Abstract/Description: Uranium contamination is widespread in subsurface sediments at mining and milling sites across North America, South America, and Eastern Europe. In the U.S. alone, the Department of Energy (DOE) is responsible for the remediation of 7,280 km2 of soils and groundwater contaminated due to processes associated with uranium extraction for nuclear weapons production. As a result of waste disposal practices, subsurface sediments at these sites are often co-contaminated with nitric acid, sulfuric acid, and toxic metals. Oxidized uranium, U(VI), is highly soluble and toxic, and thus is a potential contaminant to local drinking water reservoirs. The most promising strategy for in situ uranium bioremediation is immobilization through the biological reduction of U(VI) to insoluble U(IV) by indigenous microbial communities. However, the development of effective U(VI) bioremediation strategies is limited by our current understanding of the composition, metabolic potential and physiological requirements of in situ microbial communities. A polyphasic approach employing microbiological and geochemical techniques was used in this dissertation to link the structure and function of microbial communities in subsurface sediments of the U.S. Department of Energy's Oak Ridge Field Research Center (ORFRC), in Oak Ridge, Tennessee. Subsurface sediments at the ORFRC site are cocontaminated with high levels of U(VI) and nitrate and microbial activity is limited by carbon availability and variable pH. The conditions at the ORFRC site are representative of many radionuclide-contaminated sites; therefore, results from this dissertation will have broader significance for development of bioremediation strategies that can be employed worldwide. To develop effective bioremediation strategies for radionuclide contaminants, the composition and metabolic potential of microbial communities need to be further understood, especially in highly contaminated subsurface sediments for which little cultivation-independent information is available. Thus, the metabolically active and total microbial communities associated with uranium contaminated subsurface sediments were characterized along geochemical gradients (Chapter 1). DNA and RNA were extracted and amplified from four sediment depth intervals representing moderately acidic (pH 3.7) to near neutral (pH 6.7) conditions. Phylotypes related to the Proteobacteria (α−, β−, δ−, and γ−Proteobacteria), Bacteroidetes, Actinobacteria, Firmicutes and Planctomycetes were detected in DNA- and RNA-derived clone libraries. Diversity and numerical dominance of phylotypes were observed to correspond with changes in sediment geochemistry and rates of microbial activity, suggesting geochemical conditions have selected for well-adapted taxa. Sequences closely related to known nitrate-reducing bacteria, comprised 28 and 43% of clones from the total and metabolically active fractions of the microbial community, respectively. Chapter 1 provides the first detailed analysis of total and metabolically active microbial communities in radionuclide contaminated subsurface sediments. The microbial community analysis, in conjunction with rates of microbial activity, points to several groups of nitrate-reducers that appear to be well adapted to environmental conditions common to radionuclide-contaminated sites. To elucidate the potential mechanisms of U(VI) reduction for optimization of bioremediation strategies, the structure-function relationships of microbial communities were investigated in microcosms of subsurface materials cocontaminated with radionuclides and nitrate (Chapter 2). A polyphasic approach was used to assess the functional diversity of microbial populations likely to catalyze electron flow under conditions proposed for in-situ uranium bioremediation. The addition of ethanol and glucose as supplemental electron donors stimulated microbial nitrate and Fe(III) reduction as the predominant terminal electron accepting processes (TEAPs). U(VI), Fe(III), and sulfate reduction overlapped with time in the glucose treatment, whereas U(VI) reduction was concurrent with sulfate reduction but preceded Fe(III) reduction in the ethanol treatments. Phyllosilicate clays were shown to be the major source of Fe(III) for microbial respiration using variable-temperature Mössbauer spectroscopy. Nitrate- and Fe(III)-reducing bacteria (NRB and FeRB) were abundant throughout the shifts in TEAPs observed in biostimulated microcosms and were affiliated with the genera Geobacter, Tolumonas, Clostridium, Arthrobacter, Dechloromonas, and Pseudomonas. Up to two orders of magnitude higher counts of FeRB and enhanced U(VI) removal were observed in ethanol-amended as compared to glucose-amended treatments. Quantification of citrate synthase (gltA) levels demonstrated a stimulation of Geobacteraceae activity during metal reduction in carbon amended microcosms with the highest expression observed in the glucose treatment. Phylogenetic analysis indicated that the active FeRB share high sequence identity with Geobacteraceae members cultivated from contaminated subsurface environments. The results show that the functional diversity of populations capable of U(VI) reduction is dependent upon the choice of electron donor. Metabolic activity and phylogenetic structure of microbial communities mediating U(VI) bioimmobilization were directly linked in microcosms constructed with contaminated subsurface sediments using a stable isotope probing (SIP) approach (Chapter 3). Ethanol and acetate are the electron donors that have been shown in previous bioremediation studies to promote microbially mediated U(VI) reduction. Therefore, microcosms were amended with 13C-labeled ethanol or acetate, as supplemental electron donors, and molybdate was added to select treatments as an inhibitor of sulfate reduction. Activity was assessed by monitoring terminal electron accepting processes (TEAPs) (e.g., nitrate-, sulfate-, Fe(II) and U(VI) concentrations) and electron donor utilization. 13C incorporation into community DNA was examined by density gradient centrifugation along with PCR amplification and terminal restriction fragment length polymorphism (TRFLP) analysis. Incorporation of 13C into microbial DNA was detected by day 3, corresponding with the onset of TEAPs and carbon utilization. Metal reduction commenced only with removal of nitrate and U(VI)-reduction preceded Fe(III)-reduction. Fe(III)-reduction occurred in all treatments, regardless of electron donor or presence of molybdate. Sulfate reduction rates were most rapid in the ethanol-amended treatments, whereas little to no sulfate reduction occurred in the acetate- or molybdate- amended treatments. Microbial community composition was affected by treatment and changed with shifts in TEAPs. The metabolically active denitrifying microorganisms were identified as members of the Betaproteobacteria, whereas, members of the Deltaproteobacteria, Actinobacteria, Firmicutes and Bacteroidetes were active during sulfate- and/or metal-reduction. Our data showed that carbon from supplemental ethanol is coupled to microbial growth either by direct utilization or secondary carbon flow from oxidation end products or dead 13C-biomass. Application of the SIP technique allowed for the definitive identification of metabolically active microbial populations and identification of their role in the separate TEAPs occurring in uranium-contaminated subsurface sediments. A combination of biogeochemical rate measurements and robust microbial community characterization was used to determine the metabolic potential of microbial groups affecting U(VI) reduction in the subsurface. The composition, distribution, and metabolic potential of in situ microbial communities at the ORFRC site varies with subsurface geochemistry and will impact the success of U(VI) bioremediation. Ethanol is an effective electron donor for biostimulation of indigenous microbial communities at the ORFRC site and promotes complete nitrate-reduction and U(VI) removal. U(VI) reduction was observed to overlap with alternative TEAPs, e.g., sulfate- or Fe(III)-reduction and microbial populations involved in these TEAPs included members of the Firmicutes and Deltaproteobacteria. This research provides necessary data for the future optimization of in situ bioremediation practices in uranium-contaminated sediments at the ORFRC.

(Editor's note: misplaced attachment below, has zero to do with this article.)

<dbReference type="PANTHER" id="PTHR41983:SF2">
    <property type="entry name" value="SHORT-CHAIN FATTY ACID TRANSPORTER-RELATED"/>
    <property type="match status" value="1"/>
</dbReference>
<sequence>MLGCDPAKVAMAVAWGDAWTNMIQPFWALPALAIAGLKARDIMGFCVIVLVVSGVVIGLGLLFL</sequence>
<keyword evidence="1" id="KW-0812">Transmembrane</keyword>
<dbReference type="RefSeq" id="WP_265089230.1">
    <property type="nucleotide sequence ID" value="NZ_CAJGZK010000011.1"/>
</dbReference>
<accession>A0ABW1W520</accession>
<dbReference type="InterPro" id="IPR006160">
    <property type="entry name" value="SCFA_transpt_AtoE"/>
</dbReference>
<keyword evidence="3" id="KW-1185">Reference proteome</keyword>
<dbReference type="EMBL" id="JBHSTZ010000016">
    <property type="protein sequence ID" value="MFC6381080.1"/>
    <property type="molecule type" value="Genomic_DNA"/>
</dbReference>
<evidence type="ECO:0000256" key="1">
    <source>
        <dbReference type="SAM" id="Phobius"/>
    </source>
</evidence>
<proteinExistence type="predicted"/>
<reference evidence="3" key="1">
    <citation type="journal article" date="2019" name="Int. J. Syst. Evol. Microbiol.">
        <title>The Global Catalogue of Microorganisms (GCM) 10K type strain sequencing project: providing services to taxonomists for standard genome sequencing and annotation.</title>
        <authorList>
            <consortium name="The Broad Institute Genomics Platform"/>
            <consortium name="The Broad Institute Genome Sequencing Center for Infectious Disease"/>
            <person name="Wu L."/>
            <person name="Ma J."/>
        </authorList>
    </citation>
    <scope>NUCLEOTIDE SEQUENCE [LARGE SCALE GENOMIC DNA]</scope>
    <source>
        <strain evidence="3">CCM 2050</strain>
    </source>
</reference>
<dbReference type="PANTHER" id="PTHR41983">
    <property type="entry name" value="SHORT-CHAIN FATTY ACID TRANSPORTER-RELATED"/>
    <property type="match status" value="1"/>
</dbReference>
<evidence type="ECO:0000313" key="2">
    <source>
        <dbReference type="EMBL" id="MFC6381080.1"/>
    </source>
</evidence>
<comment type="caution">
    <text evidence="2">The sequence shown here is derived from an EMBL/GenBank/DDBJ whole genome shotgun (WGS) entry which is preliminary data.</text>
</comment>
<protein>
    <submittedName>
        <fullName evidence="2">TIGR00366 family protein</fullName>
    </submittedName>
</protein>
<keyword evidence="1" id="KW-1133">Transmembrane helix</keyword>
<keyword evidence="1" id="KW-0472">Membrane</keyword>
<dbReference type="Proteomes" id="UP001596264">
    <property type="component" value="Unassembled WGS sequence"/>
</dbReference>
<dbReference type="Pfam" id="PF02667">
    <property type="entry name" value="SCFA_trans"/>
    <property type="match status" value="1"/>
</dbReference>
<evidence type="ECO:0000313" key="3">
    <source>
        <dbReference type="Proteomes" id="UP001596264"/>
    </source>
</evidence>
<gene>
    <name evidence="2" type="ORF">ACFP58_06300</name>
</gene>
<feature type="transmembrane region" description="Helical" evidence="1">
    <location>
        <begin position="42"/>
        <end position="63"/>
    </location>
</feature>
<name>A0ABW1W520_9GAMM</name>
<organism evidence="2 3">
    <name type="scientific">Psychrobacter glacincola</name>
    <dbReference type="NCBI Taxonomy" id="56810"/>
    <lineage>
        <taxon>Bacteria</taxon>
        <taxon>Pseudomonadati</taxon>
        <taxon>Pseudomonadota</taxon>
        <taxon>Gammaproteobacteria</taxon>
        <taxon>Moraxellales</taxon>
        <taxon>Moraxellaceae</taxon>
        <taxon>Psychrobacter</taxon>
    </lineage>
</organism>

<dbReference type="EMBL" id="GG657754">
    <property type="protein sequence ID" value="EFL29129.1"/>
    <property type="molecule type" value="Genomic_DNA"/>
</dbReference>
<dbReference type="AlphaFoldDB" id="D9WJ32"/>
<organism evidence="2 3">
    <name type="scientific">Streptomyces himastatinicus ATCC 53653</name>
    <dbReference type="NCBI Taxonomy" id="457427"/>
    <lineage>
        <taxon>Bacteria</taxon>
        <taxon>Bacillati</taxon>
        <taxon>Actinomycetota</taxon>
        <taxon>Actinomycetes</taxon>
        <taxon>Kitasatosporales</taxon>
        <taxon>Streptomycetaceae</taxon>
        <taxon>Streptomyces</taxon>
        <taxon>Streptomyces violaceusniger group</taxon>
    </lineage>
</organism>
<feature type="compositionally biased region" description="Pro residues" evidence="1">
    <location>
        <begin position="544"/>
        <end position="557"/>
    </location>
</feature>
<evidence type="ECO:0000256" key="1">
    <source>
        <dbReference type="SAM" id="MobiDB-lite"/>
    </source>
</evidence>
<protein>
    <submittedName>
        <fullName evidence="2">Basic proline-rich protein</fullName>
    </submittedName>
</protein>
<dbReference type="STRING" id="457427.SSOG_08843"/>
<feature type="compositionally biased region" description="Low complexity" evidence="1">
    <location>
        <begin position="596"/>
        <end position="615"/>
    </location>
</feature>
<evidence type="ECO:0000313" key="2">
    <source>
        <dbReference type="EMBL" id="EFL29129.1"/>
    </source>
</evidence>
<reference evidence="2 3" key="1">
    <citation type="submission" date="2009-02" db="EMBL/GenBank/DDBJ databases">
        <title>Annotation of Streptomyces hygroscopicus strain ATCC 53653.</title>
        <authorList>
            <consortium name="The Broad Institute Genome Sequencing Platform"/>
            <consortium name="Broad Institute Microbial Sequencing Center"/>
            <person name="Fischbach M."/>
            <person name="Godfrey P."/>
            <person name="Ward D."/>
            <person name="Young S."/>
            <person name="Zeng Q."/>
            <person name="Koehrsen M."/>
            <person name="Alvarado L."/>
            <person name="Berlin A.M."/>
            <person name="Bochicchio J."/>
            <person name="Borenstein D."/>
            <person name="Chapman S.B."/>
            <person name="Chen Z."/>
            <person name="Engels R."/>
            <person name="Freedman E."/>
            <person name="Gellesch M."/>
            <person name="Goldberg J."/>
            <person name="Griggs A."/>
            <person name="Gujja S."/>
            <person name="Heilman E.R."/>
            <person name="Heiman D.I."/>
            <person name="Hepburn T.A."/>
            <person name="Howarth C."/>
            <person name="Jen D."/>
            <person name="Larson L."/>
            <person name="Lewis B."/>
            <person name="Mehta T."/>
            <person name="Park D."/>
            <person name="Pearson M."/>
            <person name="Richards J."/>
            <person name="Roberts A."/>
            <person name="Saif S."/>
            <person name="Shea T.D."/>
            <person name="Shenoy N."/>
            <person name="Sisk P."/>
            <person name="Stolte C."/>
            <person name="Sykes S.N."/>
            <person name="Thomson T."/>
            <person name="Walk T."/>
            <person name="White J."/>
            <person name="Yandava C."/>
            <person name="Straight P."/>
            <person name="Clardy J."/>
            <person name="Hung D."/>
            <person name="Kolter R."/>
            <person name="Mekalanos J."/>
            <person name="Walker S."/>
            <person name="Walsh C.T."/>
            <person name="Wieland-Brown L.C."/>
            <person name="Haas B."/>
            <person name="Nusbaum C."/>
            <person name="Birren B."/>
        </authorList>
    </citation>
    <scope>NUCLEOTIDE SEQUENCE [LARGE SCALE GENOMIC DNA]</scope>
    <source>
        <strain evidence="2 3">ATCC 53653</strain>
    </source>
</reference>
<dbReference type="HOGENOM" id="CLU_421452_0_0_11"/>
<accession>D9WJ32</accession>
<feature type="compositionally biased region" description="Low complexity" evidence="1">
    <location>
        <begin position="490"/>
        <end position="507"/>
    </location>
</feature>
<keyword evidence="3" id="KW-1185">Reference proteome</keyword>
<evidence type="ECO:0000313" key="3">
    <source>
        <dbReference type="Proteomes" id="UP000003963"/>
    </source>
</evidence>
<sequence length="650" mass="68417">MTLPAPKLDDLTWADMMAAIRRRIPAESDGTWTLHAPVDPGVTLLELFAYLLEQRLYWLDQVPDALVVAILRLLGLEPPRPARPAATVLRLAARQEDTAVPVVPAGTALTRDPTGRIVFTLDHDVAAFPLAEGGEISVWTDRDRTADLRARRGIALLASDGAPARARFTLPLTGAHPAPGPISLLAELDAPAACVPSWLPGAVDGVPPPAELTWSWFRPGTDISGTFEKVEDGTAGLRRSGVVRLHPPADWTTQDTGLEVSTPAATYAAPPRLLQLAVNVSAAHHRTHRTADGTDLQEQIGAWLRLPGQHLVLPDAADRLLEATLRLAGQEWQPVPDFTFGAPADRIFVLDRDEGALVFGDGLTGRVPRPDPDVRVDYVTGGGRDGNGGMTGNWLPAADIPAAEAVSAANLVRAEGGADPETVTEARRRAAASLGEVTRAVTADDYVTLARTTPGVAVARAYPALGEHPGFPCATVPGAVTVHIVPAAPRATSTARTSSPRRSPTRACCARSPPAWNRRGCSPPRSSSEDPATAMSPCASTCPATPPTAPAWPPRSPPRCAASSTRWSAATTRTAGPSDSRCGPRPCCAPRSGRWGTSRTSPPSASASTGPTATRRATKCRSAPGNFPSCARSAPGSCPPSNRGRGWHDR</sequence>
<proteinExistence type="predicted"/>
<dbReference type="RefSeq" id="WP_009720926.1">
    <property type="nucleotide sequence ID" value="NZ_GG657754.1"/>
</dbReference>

Identifier: FSU_migr_etd-0147 (IID)
Submitted Note: A Dissertation submitted to the Department of Oceanography in partial fulfillment of the requirements for the degree of Doctor of Philosophy.
Degree Awarded: Summer Semester, 2008.
Date of Defense: July 22, 2008.
Keywords: Iron-Reduction, Bioremediation, Nitrate-Reduction, SSU rRNA, Uranium
Bibliography Note: Includes bibliographical references.
Advisory Committee: Joel E. Kostka, Professor Directing Dissertation; Vincent Salters, Outside Committee Member; Markus Huettel, Committee Member; Kirsten Küsel, Committee Member; Thomas DiChristina, Committee Member.
Subject(s): Oceanography
Atmospheric sciences
Persistent Link to This Record:
Owner Institution: FSU

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Akob, D. M. (2008). Structure and Function of Microbial Communities Controlling the Fate and Transformation of U(VI) in Radionuclide Contaminated Subsurface Sediments. Retrieved from